Tuesday, the White House announced the end of DACA, Differed Action for Childhood Arrivals.
That same day, one DACA recipient in Houston decided to channel his feelings by helping Harvey survivors. What he found were stories of incredible need in a low-income immigrant community.
Cesar Espinoza’s day started with a press conference.
“Even in the midst of a storm we are resilient and continuing to build” he said as he wrapped up his response and gathered the rest of the volunteers to head towards Southwest Houston.
In Rockport Apartments, Espinoza and his group, FIEL, found families living in moist and moldy conditions.
Hermina, whose last name we are protecting because she is undocumented, had the worst conditions we saw in her apartment unit.
Walking through her apartment you can see it rotting away, mold growing out of the walls, black and green spots everywhere, water splashing from the rug as you take a step, but all Herminia said she needed help with was the rent.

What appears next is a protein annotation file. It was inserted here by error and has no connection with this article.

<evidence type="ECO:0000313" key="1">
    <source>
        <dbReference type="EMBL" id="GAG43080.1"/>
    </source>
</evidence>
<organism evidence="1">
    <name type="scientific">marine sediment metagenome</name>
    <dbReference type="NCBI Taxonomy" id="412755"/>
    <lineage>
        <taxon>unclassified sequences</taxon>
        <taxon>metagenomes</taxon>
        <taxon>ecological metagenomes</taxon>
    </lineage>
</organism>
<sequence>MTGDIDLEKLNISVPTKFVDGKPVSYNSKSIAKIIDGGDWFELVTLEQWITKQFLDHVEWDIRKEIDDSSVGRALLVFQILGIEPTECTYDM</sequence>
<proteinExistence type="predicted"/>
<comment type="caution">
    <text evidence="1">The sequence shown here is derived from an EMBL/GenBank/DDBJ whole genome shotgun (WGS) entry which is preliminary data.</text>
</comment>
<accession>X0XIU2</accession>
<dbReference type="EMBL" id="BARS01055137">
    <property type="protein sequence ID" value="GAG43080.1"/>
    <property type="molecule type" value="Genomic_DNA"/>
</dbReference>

She, her husband and daughter are now living a few buildings down with a friend. The rent is due on Sept. 7 and they say they have no way of paying for it.
Espinoza wasn’t done with Herminia when Jose Alberto came up, pleading for the same thing.
“Yo estoy parado no tengo dinero” I don’t have any work, I don’t have any money and I have a baby upstairs he said.
You read that right.
A new born baby in the apartment unit right above from the one that was rotting away.
Baby Christian was born the day Hurricane Harvey hit Houston, his parents are doing the best they can to keep everything clean for him but the looming deadline of the rent has the couple imploring Espinoza for help.
Espinoza said he was going to work with the property manager on an extension to the deadline.
“With DACA or not I will continue to help my city re-grow” he said.
Espinoza’s work permit is set to expire in October. Right now, there is no telling what Congress or President Trump will do with the nearly 80,000 DACA recipients like Espinoza.